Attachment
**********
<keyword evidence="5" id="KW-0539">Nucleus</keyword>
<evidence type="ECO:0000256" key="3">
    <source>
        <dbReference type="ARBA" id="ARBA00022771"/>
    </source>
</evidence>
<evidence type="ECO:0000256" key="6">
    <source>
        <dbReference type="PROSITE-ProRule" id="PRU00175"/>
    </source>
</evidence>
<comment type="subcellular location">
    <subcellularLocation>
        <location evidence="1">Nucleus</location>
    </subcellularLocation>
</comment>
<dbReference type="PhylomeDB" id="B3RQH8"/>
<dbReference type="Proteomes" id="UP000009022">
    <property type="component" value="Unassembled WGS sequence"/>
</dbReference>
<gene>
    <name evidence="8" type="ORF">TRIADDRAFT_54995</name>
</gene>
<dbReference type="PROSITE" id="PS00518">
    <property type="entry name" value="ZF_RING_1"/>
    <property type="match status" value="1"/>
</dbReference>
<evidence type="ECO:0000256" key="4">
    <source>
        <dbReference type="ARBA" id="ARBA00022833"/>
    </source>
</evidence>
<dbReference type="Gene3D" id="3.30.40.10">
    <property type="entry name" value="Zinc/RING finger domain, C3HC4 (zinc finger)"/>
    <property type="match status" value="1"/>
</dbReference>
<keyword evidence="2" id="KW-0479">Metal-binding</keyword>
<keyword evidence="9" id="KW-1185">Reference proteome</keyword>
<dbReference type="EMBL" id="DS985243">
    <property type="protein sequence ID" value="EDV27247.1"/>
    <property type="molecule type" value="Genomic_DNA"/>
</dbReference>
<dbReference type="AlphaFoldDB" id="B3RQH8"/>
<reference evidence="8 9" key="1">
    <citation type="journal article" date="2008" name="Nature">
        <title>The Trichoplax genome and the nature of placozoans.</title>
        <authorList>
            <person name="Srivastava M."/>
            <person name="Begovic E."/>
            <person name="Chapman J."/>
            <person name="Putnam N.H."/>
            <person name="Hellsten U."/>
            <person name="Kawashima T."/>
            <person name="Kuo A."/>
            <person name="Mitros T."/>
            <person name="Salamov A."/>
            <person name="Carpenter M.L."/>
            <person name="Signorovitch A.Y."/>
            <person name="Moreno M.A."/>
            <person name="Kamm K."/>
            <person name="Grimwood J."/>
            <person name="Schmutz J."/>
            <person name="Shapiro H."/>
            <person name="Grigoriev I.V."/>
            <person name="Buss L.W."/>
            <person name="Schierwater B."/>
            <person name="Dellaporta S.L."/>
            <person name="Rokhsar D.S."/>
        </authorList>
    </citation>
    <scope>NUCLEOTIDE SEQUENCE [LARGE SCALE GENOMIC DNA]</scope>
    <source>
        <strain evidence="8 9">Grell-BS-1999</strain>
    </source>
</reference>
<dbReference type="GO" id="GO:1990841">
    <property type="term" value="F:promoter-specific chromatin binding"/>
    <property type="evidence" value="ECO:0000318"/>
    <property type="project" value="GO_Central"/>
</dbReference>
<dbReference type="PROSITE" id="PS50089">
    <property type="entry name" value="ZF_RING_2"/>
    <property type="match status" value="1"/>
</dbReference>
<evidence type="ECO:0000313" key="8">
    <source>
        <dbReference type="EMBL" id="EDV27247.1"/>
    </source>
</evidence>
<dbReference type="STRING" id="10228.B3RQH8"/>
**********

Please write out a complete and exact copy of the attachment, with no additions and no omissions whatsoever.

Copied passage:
<keyword evidence="5" id="KW-0539">Nucleus</keyword>
<evidence type="ECO:0000256" key="3">
    <source>
        <dbReference type="ARBA" id="ARBA00022771"/>
    </source>
</evidence>
<evidence type="ECO:0000256" key="6">
    <source>
        <dbReference type="PROSITE-ProRule" id="PRU00175"/>
    </source>
</evidence>
<comment type="subcellular location">
    <subcellularLocation>
        <location evidence="1">Nucleus</location>
    </subcellularLocation>
</comment>
<dbReference type="PhylomeDB" id="B3RQH8"/>
<dbReference type="Proteomes" id="UP000009022">
    <property type="component" value="Unassembled WGS sequence"/>
</dbReference>
<gene>
    <name evidence="8" type="ORF">TRIADDRAFT_54995</name>
</gene>
<dbReference type="PROSITE" id="PS00518">
    <property type="entry name" value="ZF_RING_1"/>
    <property type="match status" value="1"/>
</dbReference>
<evidence type="ECO:0000256" key="4">
    <source>
        <dbReference type="ARBA" id="ARBA00022833"/>
    </source>
</evidence>
<dbReference type="Gene3D" id="3.30.40.10">
    <property type="entry name" value="Zinc/RING finger domain, C3HC4 (zinc finger)"/>
    <property type="match status" value="1"/>
</dbReference>
<keyword evidence="2" id="KW-0479">Metal-binding</keyword>
<keyword evidence="9" id="KW-1185">Reference proteome</keyword>
<dbReference type="EMBL" id="DS985243">
    <property type="protein sequence ID" value="EDV27247.1"/>
    <property type="molecule type" value="Genomic_DNA"/>
</dbReference>
<dbReference type="AlphaFoldDB" id="B3RQH8"/>
<reference evidence="8 9" key="1">
    <citation type="journal article" date="2008" name="Nature">
        <title>The Trichoplax genome and the nature of placozoans.</title>
        <authorList>
            <person name="Srivastava M."/>
            <person name="Begovic E."/>
            <person name="Chapman J."/>
            <person name="Putnam N.H."/>
            <person name="Hellsten U."/>
            <person name="Kawashima T."/>
            <person name="Kuo A."/>
            <person name="Mitros T."/>
            <person name="Salamov A."/>
            <person name="Carpenter M.L."/>
            <person name="Signorovitch A.Y."/>
            <person name="Moreno M.A."/>
            <person name="Kamm K."/>
            <person name="Grimwood J."/>
            <person name="Schmutz J."/>
            <person name="Shapiro H."/>
            <person name="Grigoriev I.V."/>
            <person name="Buss L.W."/>
            <person name="Schierwater B."/>
            <person name="Dellaporta S.L."/>
            <person name="Rokhsar D.S."/>
        </authorList>
    </citation>
    <scope>NUCLEOTIDE SEQUENCE [LARGE SCALE GENOMIC DNA]</scope>
    <source>
        <strain evidence="8 9">Grell-BS-1999</strain>
    </source>
</reference>
<dbReference type="GO" id="GO:1990841">
    <property type="term" value="F:promoter-specific chromatin binding"/>
    <property type="evidence" value="ECO:0000318"/>
    <property type="project" value="GO_Central"/>
</dbReference>
<dbReference type="PROSITE" id="PS50089">
    <property type="entry name" value="ZF_RING_2"/>
    <property type="match status" value="1"/>
</dbReference>
<evidence type="ECO:0000313" key="8">
    <source>
        <dbReference type="EMBL" id="EDV27247.1"/>
    </source>
</evidence>
<dbReference type="STRING" id="10228.B3RQH8"/>